NOTE – in the period between 1840 to about 1870 there were three houses on the site where numbers 3 and 4 The Plain now stand. We think that at some time between 1871 and 1880 the three houses were replaced by the two large houses which are visible today. This is because we have a copy of old photograph which from the names of the tradesmen above two shops in the High Street (Williams and Tidman). Lionel Dearing whose family were ran the shoe shop for about 50 years in the 1900’s understood that the buildings were re-built by Tucker Brothers, the builders who were based in St John Street. We note that there seems to be only two occupants in the 1871 census and afterwards in the Rate Books and census records. This page covers the occupants of number 3 since 1876.
The 1876 rate book shows the house was owned by William Bevan. It was occupied by William’s cousin, James Bevan. By 1880 James Bevan had become the owner.
James Bevan – James was born on 24th September 1854. He was the son of Thomas Bevan and his wife, Ann (nee Parnell) who were living at the Seven Stars beerhouse in Rock Street at the time of his birth. By the time of the 1871 census, James’s father had died and his mother had moved to a small cottage at 9 Gloucester Road. James was living with her and had started working as a bootmaker.
The 1876 rate book shows James had moved to The Plain where he had set himself up as a bootmaker and leather seller. On 28th June 1877 James married Anna Maria Grove at Hill. Anna was born on 6th July 1845, the daughter of John Wetmore Grove and his wife, Hannah. The 1901 census shows Anna was born at Peddington which is between Hill and Berkeley. James and Anna had one son, Albert Edward, born in September quarter 1878.
The 1881 census shows James and Anna living on The Plain. James was a bootmaker employing two men and two boys. They were living with their son, Albert, Anna’s father, John W Grove, a retired carpenter aged 64 from Hill and a bootmaker’s apprentice, George C Clay, aged 16 from Staines in Surrey. When Anna’s father died in 1885, she seems to have inherited a house and garden in Saw Mill Lane (the house later became known as 1 Saw Mill Lane) – this property is listed under James’s ownership in the 1890 to 1910 rate books.
The 1891 census shows James and Anna living on The Plain with their son, Albert E aged 12 and an aunt, Elizabeth Smith, a retired grocer aged 82 from Hill. The 1901 census shows just James, Anna and Albert living at The Plain. Albert was described as a musical student. In 1896 James appears to have bought a property in St John Street for his son, Albert Edward. Click here to read more
On 11th August 1913 James bought the four small cottages known as the Oxhouse cottages (later known as 3 – 9 Rock Street) for £140.
James died on 9th November 1914. His death was caused by a heart attack when out walking and another a few days later. In his obituary published in the Gazette it said James was much respected and took an unostentatious but useful and practical part in the public work of the Town. He was a prominent member of the Congregational Chapel, being a member for 40 years and a deacon for 24 years. He had also been a teacher at the Sunday School there. He was a Governor of the Thornbury Grammar School, a member of the local Committee of the Thornbury Council School, one of the Parish Council for many years, a member of the Thornbury Town Trust since its inception and a director of the Thornbury Gas Company.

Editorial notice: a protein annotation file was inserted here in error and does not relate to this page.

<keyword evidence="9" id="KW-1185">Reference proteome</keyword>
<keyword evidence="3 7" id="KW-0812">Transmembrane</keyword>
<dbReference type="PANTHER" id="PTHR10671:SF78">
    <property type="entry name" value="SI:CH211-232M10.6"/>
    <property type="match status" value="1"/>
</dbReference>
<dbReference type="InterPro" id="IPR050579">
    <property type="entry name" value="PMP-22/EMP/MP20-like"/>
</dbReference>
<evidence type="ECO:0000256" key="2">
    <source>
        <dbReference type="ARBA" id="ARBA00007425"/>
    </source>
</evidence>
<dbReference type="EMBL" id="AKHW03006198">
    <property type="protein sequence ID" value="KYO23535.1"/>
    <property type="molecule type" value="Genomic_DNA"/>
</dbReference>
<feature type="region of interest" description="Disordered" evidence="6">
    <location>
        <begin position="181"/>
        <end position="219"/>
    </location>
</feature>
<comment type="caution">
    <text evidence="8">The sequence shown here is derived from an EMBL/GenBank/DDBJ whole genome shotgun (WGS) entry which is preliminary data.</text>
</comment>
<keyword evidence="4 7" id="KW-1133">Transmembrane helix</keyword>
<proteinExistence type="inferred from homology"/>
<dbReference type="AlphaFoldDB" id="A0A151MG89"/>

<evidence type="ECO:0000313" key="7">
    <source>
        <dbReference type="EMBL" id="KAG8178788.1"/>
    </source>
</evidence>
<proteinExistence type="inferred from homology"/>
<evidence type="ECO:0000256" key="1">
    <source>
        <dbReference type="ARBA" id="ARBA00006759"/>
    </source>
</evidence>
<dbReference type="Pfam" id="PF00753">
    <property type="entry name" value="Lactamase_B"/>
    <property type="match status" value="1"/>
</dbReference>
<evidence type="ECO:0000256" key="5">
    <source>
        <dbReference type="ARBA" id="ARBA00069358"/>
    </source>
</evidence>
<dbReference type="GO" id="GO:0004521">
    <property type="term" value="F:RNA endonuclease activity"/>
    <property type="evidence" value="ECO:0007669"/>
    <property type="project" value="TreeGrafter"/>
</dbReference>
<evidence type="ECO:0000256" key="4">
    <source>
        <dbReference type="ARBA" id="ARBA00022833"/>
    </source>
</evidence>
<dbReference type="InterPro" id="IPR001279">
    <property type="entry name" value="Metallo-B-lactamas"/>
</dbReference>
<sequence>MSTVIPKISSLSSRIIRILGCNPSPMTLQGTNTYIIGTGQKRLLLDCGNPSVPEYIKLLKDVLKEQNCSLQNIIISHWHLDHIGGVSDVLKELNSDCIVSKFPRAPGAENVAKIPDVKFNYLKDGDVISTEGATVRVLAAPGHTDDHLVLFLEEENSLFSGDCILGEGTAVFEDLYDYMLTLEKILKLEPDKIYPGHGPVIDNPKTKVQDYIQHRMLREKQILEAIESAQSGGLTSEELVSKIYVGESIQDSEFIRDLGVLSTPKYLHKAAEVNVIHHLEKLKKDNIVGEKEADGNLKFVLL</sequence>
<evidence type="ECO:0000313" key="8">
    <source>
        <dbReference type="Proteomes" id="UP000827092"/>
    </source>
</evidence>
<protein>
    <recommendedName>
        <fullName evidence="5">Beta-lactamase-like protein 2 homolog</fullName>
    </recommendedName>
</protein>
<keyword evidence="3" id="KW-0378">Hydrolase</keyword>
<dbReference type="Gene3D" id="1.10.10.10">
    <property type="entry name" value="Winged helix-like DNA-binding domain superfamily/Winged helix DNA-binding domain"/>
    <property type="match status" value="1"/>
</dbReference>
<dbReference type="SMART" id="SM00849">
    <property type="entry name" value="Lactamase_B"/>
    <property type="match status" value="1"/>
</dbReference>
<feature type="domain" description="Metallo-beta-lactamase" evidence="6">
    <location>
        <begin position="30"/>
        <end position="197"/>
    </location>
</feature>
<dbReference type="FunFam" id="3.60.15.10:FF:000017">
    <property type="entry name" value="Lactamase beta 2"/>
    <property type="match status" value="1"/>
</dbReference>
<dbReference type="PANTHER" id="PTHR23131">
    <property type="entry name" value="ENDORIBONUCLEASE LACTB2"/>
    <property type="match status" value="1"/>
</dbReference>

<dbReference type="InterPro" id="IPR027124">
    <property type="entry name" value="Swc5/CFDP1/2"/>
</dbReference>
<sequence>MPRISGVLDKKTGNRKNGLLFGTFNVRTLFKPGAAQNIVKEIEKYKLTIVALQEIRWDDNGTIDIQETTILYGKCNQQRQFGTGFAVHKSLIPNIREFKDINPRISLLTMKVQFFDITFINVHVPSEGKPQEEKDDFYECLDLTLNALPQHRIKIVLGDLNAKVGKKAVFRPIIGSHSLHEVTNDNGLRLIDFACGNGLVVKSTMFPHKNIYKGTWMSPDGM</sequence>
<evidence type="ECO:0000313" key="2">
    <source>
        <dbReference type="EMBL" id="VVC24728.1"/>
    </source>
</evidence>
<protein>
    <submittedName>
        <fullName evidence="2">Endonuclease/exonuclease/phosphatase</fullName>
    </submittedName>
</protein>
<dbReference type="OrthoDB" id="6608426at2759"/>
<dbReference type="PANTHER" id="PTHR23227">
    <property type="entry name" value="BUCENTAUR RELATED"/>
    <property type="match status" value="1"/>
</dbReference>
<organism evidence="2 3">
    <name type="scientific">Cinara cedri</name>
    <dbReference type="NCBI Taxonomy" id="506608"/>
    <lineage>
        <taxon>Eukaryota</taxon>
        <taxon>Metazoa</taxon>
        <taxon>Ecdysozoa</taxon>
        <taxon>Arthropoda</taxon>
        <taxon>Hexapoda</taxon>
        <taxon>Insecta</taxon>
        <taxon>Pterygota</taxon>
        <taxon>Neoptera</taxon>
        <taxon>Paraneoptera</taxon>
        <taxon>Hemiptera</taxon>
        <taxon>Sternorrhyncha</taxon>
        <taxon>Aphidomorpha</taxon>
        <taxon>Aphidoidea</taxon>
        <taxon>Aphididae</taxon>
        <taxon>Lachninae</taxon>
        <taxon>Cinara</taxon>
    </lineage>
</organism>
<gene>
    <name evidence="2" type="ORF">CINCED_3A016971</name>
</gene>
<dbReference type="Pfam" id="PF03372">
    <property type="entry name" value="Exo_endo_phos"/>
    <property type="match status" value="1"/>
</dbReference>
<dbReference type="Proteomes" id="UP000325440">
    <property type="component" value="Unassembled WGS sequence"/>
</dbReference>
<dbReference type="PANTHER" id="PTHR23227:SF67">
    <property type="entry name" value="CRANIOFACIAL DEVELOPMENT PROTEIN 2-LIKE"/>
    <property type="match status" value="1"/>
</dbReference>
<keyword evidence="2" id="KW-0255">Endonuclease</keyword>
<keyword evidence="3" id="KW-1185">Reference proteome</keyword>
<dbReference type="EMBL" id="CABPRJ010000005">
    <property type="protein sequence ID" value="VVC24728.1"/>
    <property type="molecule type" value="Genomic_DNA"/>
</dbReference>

Anna Maria was also a member of the Congregational Church. She died on 6th October 1916 aged 73. They are both buried in the graveyard alongside the Congregational Church.
Albert Edward inherited the family business and the Oxhouse cottages. We are not sure if Albert was directly involved with the business. In 1907 Albert had married Kate Elizabeth Anderson in Thornbury. Albert is listed as living on The Plain in the 1918 and 1921 electoral registers. The 1923 trade directory lists ‘James Bevan and Son’ as a boot and shoemaker on The Plain. However we know from researching the Dearing family, that Sidney Herbert Dearing became a manager of the shop, initially on behalf of Albert’s mother. The trade directories of 1927 and 1931 show that the shop may have continued trading under the name of ‘James Bevan’ although it was owned by Sidney Herbert Dearing. By this time the shop had expanded and was advertised as ‘Boot and Shoemakers, Sports Outfitters, Clothiers and Sole Agent for Wizard All-Leather Arch Supports’. Albert died in Maida Vale on 15th June 1936.
The Dearings – the 1921 electoral register shows Sidney Herbert Dearing lived on The Plain. His family were to remain living here until 1957, and Sidney continued running the shop until about 1970. Click here to read about the Dearing family
David Smith and Hawkes . A programme of the Thornbury Amateur Dramatic Society for 1970 carries an advertisement for Dearings and their shoes and hosiery with the proprietor shown as ‘Mrs C Hawke’. Around this time the shop was split between David Smith running a men’s outfitters shop and ‘Hawkes’ who sold handbags and accessories. In 1978 David Smith moved to his shop at the bottom of the High Street next to the NatWest Bank and Hawkes occupied the full shop. The ‘Hawkes’ shop was run by Michael and Cynthia Cromey-Hawkes.
In more recent times, the property has been used as a hairdressers trading under the name of ‘Bryants’.